A look inside Penny’s Place – An interview with Penny Webb (BEM)
16th August 2016
Penny Webb, a long standing childminder since 1984 has dedicated her life to the early years sector. It is from her time in childminding that has built her reputation as well as knowledge base in the industry. In June 2016 Penny received a British Empire Medal (BEM) in the Queen’s 2016 Birthday Honours list – an incredible achievement for her commitment and love for the work she does. Childcare Expo met with Penny to talk about her experience and hear her views as a now retired childminder as she continues to play an advocate and active campaigner for the early years sector.
Penny, what drew you to the early years sector all those years ago?
I became involved with the early years sector when my second child needed the extra stimulation so I volunteered as a parent helper – and I have been volunteering in early years in one form or another ever since.
I became a registered childminder when another parent of a child at the preschool asked me to look after her child. I said yes, but decided I should do it properly and register.
What makes you passionate about your job?
Now that I have retired from childminding – I am going to answer the question as a volunteer, a campaigner and an advocate for children and early years settings (and in particular registered childminders)
Unfortunately, we are not ‘getting it right’ in early years, and in fact recently things have been getting worse and children are being pushed to achieve things that they are not developmentally able to achieve – they are being rushed through childhood and tested at every opportunity.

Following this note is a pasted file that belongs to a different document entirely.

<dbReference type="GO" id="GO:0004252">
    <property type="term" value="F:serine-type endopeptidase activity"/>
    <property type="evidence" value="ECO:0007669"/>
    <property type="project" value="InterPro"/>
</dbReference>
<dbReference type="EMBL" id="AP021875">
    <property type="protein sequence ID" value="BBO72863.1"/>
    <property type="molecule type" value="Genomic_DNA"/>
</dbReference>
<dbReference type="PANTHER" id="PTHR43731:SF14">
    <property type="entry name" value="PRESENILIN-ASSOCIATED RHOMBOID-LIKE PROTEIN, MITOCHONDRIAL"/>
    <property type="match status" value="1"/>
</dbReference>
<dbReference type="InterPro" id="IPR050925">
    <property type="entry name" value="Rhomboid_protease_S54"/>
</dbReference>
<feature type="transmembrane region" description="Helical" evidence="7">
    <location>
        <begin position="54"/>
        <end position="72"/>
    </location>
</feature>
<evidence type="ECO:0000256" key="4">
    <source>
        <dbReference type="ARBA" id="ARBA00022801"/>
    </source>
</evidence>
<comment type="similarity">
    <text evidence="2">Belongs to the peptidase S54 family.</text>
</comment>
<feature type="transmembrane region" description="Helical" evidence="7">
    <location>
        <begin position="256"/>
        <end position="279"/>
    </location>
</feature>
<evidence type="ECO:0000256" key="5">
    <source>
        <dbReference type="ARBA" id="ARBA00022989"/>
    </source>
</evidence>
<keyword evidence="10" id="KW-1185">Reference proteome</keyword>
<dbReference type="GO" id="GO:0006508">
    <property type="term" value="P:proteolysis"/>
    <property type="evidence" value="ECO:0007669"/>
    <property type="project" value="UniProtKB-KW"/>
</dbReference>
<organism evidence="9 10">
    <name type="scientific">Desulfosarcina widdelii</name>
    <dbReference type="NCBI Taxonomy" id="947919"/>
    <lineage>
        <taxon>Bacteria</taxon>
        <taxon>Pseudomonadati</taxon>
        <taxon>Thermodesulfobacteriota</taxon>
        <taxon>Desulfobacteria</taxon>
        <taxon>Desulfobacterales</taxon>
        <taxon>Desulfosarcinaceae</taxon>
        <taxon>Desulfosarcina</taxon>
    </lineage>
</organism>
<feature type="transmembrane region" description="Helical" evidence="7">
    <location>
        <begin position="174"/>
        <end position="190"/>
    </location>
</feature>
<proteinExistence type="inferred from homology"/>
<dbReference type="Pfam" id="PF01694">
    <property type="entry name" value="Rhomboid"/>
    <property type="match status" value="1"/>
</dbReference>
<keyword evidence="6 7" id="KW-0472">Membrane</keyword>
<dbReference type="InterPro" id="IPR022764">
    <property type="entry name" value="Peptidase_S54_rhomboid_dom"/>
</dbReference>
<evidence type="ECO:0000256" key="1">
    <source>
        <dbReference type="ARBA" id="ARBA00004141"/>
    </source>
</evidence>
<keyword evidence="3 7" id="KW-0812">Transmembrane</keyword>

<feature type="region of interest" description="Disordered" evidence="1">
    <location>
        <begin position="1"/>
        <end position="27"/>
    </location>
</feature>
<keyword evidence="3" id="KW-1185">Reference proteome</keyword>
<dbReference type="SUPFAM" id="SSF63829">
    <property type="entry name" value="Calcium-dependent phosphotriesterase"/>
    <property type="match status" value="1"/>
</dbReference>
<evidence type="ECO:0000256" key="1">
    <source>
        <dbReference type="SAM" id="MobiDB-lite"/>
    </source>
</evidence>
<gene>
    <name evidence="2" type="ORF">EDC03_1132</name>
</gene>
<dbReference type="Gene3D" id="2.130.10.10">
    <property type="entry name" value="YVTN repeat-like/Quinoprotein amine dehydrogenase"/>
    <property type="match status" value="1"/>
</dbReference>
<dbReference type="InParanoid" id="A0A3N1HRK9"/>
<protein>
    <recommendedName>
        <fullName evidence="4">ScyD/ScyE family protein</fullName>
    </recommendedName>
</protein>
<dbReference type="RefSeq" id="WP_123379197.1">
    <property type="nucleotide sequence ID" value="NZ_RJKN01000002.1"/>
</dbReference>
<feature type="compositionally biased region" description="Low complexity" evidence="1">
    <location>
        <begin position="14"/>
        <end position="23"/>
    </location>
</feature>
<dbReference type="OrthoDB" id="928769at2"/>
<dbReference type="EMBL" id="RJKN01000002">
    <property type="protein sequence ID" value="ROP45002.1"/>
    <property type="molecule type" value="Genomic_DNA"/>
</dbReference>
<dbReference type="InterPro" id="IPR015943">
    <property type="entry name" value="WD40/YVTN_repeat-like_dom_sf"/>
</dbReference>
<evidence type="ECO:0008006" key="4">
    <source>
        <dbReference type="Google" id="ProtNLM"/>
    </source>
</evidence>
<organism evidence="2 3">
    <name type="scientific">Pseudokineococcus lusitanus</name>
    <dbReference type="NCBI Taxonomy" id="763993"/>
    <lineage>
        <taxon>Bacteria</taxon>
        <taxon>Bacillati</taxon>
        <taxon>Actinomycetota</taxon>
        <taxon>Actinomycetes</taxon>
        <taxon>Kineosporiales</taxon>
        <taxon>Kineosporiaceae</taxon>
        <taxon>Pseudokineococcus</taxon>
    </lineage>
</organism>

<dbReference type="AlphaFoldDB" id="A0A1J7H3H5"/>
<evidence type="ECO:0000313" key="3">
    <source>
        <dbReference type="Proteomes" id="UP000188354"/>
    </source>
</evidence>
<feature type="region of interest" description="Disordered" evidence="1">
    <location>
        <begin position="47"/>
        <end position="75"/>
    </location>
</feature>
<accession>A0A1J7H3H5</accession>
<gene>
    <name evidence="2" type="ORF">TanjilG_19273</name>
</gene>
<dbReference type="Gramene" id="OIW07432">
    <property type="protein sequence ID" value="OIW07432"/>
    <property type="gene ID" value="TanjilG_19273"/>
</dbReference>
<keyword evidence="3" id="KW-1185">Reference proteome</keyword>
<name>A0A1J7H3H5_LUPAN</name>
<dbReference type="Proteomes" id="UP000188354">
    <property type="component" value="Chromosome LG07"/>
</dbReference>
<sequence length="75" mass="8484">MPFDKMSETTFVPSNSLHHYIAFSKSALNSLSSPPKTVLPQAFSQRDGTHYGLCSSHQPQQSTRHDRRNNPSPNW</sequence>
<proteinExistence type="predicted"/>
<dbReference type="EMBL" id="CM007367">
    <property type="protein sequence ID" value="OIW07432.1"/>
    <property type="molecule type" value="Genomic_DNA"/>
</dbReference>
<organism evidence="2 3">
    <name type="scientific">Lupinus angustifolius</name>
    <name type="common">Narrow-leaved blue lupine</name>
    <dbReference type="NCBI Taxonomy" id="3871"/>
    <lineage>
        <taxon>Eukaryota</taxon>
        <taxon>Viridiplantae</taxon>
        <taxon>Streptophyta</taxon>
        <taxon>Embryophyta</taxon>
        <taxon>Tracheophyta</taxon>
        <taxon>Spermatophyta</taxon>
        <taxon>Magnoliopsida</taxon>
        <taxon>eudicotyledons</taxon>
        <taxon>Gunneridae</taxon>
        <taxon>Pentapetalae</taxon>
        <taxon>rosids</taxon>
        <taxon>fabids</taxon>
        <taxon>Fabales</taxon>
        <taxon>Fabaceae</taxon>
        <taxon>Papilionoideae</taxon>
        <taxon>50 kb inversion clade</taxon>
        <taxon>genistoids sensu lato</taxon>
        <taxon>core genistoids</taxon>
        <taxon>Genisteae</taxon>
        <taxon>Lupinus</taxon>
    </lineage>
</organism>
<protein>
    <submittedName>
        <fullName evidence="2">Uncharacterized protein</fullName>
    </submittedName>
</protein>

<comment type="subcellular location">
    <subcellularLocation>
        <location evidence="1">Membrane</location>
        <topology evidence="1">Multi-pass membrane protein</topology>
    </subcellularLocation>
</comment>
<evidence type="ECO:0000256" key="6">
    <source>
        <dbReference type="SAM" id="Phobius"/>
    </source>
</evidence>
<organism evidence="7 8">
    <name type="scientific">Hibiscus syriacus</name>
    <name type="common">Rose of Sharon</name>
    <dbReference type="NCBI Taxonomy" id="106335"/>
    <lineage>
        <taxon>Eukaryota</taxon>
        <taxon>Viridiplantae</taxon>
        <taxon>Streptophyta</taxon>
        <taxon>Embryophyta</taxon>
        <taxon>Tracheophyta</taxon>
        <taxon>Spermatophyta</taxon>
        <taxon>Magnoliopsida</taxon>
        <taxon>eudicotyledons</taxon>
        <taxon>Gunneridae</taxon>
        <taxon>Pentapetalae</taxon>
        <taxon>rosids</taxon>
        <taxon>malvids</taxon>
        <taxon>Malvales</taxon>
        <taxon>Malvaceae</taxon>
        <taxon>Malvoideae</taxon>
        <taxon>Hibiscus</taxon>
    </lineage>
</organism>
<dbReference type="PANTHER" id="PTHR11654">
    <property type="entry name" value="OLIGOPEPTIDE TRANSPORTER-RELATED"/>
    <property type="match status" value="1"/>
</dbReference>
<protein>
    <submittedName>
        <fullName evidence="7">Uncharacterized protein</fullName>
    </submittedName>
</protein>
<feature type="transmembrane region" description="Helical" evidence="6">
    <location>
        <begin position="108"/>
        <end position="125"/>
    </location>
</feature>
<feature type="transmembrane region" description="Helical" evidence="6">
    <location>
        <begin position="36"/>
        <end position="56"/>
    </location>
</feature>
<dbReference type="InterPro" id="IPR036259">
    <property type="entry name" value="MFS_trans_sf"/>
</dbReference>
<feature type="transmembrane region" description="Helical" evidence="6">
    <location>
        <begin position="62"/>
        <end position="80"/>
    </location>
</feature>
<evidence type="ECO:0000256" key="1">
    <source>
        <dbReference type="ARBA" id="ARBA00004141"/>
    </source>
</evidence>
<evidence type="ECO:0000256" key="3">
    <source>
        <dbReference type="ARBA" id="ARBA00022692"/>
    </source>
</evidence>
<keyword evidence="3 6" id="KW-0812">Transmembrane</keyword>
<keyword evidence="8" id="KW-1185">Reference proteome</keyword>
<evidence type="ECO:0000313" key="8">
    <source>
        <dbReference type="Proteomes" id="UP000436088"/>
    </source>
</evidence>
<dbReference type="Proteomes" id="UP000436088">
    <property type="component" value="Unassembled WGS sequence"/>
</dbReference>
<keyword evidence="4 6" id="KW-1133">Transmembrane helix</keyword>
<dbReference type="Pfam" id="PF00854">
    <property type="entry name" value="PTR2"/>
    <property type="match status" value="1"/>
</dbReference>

I could say a lot more because it is a ‘soapbox’ issue for me – but in a nutshell I try to advocate for the children, their families and the early years settings they attend – the children do not have a voice, their parents often do not have a voice, their settings do not often have a voice – so if I can do anything to make people and in particular government listen to me, even on very small matters I feel I have added to the debate and hopefully as more and more people come together we will be able to make a difference to the lives and futures of the children, their families and ultimately society.
In your opinion, what should children learn and discover from their time in early years care?
That they are loved and valued for who they are – not what they might become.
That they are safe through the care of adults but also through their own risk assessments and decisions.
That they can choose their own learning journey following their interests and the things they like to do.
That there is not a wrong way to do things and not a right way either – just different ways that work in different ways – and that they have the right to decide what is successful and what is not in each individual situation.
That time is something they have plenty of; to explore, to navigate, to discover, to do alone or do with others – and to do again and again if they want to, or leave after one attempt.
To express their opinion and ideas – and to ask for help.
To care for themselves and develop self-help skills – as and when they are ready.
To know adults are available to support, to assist, to model – but not to take over, or direct or insist.
If you could make one change in the early years sector, what would it be?
Take education out of politics …
…and set up an independent advisory board to decide on education policy (supported by volunteers who have recently had / or still have a hands-on role within early years).
Far too much money is wasted on trying things out and then either not implementing or the next government changing focus. Education policy needs to be long term and based on sound knowledge of how children learn – it also needs to be ‘joined up’ from early years to higher education.
Penny shares her views and opinions on her blog – Penny’s Place Childminding. Penny will be joining us at Childcare Expo Midlands to share her ideas at the Early Years Breakfast Summit.